Is it Possible for Cats to Have Allergies?

Are you a cat owner? Do you sometimes notice your cat sneezing, coughing, or showing other signs that they might be dealing with allergies? Have you ever wondered whether cats can really have allergies at all?

The short answer is that yes, cats can have allergies. It’s not uncommon at all for cats to deal with a variety of allergies, and it’s important to understand those potential health problems as a responsible cat owner. In the article below, we’ll explore some of the most common types of allergies your cat may experience.

cat allergies

Contact Allergies

Some cats may suffer from contact allergies. This broad category includes any type of allergy that flares up when the cat comes into physical contact with a specific item or substance.

One common type of contact allergy frequently seen in housecats is an allergy to laundry detergent. If your cat seems to be itching or sneezing a lot more after you wash their bedding, then they may have this allergy. Try changing to a mild, scent-free laundry detergent to see if it helps.

Insect and Parasite Allergies

Cats may sometimes be allergic to bites and stings from insects. If your cat is bitten or stung by an insect and has a severe reaction, this type of allergy may potentially be fatal. Any cat who has swelling of the face or neck after an insect bite or sting should go to an emergency vet immediately.

Parasite allergies may also be seen in some cats. These allergies are often caused by flea bites and can be serious on cats who have a lot of fleas. They may cause hives and severe itching as well as some respiratory symptoms.

Pollen and Seasonal Allergies

Pollen allergies are one of the most common types of allergies found in cats. Many plants can potentially cause pollen allergies to flare up, and if you live in a climate where these plants grow easily, your cat may frequently suffer from bouts of respiratory symptoms.

Seasonal allergies are closely linked with pollen allergies. Since most types of plants put out pollen once or twice per year in large quantities, cats with this kind of allergy are more likely to experience the effects “seasonally.” If your cat’s allergies coincide with high pollen times in your location, this is the likely reason.

Smoke and Aroma Allergies

It is possible for a cat to be allergic to smoke. However, smoke can be an irritant even without an allergy, so it may be difficult to tell if your cat is allergic or just having a normal reaction to this contaminant.

Aromas are a similar risk. Aromas that come from candles, cleaning sprays, air fresheners, and essential oils are some common culprits in cat allergies. Be careful when using these items in your home, as some oils and scents can be dangerous or even toxic to cats and dogs both.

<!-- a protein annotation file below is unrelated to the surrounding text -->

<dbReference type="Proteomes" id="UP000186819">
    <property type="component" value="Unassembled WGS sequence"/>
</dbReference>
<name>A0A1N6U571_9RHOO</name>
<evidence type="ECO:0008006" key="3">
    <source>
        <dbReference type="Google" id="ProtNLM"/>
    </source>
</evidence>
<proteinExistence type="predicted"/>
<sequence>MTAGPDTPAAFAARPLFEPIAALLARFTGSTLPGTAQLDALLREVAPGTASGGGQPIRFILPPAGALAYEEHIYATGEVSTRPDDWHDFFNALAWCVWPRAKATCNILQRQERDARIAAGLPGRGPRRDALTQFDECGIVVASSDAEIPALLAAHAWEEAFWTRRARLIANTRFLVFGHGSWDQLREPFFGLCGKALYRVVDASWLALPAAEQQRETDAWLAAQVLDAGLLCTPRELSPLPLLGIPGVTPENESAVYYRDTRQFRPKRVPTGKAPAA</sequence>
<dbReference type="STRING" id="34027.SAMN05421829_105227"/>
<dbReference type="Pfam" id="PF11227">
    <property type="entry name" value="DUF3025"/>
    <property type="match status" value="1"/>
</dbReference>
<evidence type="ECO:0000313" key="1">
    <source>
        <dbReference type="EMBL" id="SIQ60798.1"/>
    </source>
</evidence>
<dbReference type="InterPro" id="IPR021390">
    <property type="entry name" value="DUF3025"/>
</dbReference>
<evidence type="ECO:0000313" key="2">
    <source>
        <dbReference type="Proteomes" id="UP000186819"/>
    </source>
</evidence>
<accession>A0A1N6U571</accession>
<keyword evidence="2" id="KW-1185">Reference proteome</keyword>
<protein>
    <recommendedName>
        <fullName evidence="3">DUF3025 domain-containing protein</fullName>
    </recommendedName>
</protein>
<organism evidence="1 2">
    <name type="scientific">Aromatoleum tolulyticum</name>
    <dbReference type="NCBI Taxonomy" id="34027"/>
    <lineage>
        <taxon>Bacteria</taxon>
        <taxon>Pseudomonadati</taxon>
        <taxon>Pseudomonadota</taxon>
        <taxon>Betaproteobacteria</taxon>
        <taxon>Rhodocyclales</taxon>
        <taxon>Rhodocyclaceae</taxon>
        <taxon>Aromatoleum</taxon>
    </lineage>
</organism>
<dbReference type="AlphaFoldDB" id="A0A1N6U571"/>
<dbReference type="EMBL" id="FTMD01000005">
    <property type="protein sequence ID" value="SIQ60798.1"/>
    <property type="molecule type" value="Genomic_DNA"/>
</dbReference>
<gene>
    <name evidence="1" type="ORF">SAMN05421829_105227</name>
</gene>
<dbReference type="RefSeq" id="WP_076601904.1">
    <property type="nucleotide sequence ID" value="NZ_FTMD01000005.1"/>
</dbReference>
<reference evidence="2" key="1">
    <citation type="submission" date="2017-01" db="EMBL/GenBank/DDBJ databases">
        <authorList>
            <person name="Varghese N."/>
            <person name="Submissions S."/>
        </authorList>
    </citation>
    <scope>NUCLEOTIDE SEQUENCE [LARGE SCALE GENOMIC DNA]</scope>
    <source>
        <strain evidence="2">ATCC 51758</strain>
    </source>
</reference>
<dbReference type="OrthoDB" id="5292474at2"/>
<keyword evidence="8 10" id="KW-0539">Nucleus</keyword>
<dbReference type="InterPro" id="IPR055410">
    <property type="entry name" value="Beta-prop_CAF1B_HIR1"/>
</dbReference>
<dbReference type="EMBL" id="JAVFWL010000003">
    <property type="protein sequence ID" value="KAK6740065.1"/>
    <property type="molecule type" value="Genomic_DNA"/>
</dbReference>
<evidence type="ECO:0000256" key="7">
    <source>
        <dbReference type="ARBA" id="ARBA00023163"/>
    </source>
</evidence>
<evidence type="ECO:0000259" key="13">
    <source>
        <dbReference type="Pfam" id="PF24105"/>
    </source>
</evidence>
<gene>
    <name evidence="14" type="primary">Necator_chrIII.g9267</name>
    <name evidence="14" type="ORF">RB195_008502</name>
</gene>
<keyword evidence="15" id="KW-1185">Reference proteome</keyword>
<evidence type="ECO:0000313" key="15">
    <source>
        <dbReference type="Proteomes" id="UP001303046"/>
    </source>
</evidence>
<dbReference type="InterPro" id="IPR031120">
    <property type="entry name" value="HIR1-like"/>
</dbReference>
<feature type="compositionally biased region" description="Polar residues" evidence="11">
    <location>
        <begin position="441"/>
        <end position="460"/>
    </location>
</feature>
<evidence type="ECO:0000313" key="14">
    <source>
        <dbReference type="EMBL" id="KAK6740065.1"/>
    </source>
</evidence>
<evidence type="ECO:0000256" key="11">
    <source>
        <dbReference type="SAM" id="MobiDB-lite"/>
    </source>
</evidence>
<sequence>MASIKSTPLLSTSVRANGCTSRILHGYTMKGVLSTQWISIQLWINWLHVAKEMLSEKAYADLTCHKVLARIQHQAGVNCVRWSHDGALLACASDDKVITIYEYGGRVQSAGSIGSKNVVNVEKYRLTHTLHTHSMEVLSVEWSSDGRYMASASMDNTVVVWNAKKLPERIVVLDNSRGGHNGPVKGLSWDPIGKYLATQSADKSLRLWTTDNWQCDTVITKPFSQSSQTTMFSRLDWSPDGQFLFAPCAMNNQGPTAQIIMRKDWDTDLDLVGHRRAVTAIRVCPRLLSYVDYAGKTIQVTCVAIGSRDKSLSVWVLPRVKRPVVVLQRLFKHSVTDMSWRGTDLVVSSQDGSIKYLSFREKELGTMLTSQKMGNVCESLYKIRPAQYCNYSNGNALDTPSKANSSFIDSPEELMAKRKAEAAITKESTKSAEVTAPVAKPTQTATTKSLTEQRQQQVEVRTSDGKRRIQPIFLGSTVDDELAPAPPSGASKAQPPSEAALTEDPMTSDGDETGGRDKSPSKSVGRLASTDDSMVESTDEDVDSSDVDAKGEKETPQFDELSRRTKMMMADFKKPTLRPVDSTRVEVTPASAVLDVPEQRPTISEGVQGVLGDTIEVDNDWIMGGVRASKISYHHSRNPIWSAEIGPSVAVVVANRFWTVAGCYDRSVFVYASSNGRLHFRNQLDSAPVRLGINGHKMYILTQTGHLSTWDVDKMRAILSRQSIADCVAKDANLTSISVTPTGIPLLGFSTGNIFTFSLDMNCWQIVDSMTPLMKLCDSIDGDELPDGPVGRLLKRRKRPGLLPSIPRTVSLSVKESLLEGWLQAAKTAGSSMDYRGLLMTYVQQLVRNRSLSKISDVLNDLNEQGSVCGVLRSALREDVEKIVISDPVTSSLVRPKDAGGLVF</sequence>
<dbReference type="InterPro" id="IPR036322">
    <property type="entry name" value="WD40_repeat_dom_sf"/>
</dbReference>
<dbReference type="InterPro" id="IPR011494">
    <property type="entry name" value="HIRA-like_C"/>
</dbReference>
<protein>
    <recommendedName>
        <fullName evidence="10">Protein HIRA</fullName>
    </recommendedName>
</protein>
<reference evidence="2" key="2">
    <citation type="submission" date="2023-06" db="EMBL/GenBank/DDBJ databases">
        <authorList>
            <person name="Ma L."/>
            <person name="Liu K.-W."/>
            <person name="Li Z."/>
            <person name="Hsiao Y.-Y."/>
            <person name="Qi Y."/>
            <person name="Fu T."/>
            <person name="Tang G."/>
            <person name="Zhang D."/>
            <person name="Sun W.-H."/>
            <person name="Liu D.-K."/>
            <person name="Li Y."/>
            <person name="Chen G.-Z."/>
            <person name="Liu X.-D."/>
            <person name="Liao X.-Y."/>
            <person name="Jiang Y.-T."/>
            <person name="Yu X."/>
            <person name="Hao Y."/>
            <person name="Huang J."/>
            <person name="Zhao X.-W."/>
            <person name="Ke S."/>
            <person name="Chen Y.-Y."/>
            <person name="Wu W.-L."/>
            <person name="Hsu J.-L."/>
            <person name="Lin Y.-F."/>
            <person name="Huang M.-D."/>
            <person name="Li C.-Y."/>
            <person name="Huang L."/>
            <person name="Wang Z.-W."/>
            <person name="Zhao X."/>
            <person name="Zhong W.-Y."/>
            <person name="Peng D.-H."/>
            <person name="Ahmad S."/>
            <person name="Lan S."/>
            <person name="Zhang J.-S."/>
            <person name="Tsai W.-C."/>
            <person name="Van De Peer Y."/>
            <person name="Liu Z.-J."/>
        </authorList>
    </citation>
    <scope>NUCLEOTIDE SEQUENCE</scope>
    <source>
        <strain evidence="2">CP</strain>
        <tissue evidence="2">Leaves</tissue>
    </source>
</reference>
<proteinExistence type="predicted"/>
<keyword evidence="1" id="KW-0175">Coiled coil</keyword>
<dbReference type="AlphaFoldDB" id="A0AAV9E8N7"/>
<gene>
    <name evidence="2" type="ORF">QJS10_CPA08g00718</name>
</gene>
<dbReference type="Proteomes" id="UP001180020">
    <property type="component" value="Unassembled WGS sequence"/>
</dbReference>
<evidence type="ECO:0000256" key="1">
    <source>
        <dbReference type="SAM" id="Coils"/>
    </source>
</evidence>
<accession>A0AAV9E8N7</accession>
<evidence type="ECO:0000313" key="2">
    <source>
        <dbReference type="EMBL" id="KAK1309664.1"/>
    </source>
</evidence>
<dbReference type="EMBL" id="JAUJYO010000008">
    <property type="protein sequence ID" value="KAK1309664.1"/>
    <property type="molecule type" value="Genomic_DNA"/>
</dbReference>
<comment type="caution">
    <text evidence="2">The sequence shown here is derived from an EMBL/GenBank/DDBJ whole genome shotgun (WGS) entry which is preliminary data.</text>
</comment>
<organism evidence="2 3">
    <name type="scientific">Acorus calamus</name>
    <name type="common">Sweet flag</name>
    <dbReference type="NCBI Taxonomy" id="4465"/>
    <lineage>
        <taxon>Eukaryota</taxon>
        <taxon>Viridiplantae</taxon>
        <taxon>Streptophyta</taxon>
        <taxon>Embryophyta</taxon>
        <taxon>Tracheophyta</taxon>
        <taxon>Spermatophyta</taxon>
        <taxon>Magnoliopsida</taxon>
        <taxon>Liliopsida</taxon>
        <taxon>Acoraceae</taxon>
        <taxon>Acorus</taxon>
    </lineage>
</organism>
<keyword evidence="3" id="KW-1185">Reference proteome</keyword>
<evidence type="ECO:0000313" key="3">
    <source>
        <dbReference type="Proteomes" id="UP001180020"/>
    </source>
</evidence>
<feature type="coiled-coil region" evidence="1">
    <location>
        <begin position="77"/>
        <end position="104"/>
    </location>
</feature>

Medication Allergies

If your cat has recently been prescribed a new medication and seems to be itching or showing some respiratory symptoms, a medication allergy may be the cause. Although medication allergies are much less common in cats than others listed here, it is still possible for cats to deal with this type of reaction from a new medication.

If your cat does have an allergic reaction to a medication, take them to the veterinarian right away. The vet can put them on steroids to help your cat’s body fight the allergy and can also help you figure out another solution for the original medication’s purpose.

Food Allergies

Finally, food allergies are possibly the most common kind of allergy a cat may deal with. Many cats have mild to moderate food allergies, and some have severe food allergies as well. Food allergies are often linked to the main protein in your cat’s food, but can include other filler ingredients, too.

If you think your cat has a food allergy, check their coat and skin. Cats who are allergic to food may have more frequent dandruff than those who are not, and they may shed more easily too. Try changing your cat’s food to something with fewer fillers and a different protein source.

In Conclusion

As you can see, it is possible and not uncommon at all for cats to deal with allergies. Some cats may go their whole lives with no allergies, while others may have multiple types. Each cat is unique and has different health needs.

If you suspect your cat may have allergies, take them to your Heart + Paw vet to rule out any other issues first. From there, the vet can help you figure out the best treatment and management options for your pet’s allergies. The vet can also provide recommendations for your specific pet’s needs and help you determine her allergy triggers, too. Use the online form to book an appointment at any of our Heart + Paw locations to talk with a vet about your cat’s allergies!

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Heart + Paw was founded in 2018 by Chief Veterinary Officer Dr. George Melillo, who currently serves the Mid-Atlantic area. Heart + Paw offers a combination of veterinary care, pet grooming, and dog daycare to help be a resource in your pet parenthood journey.

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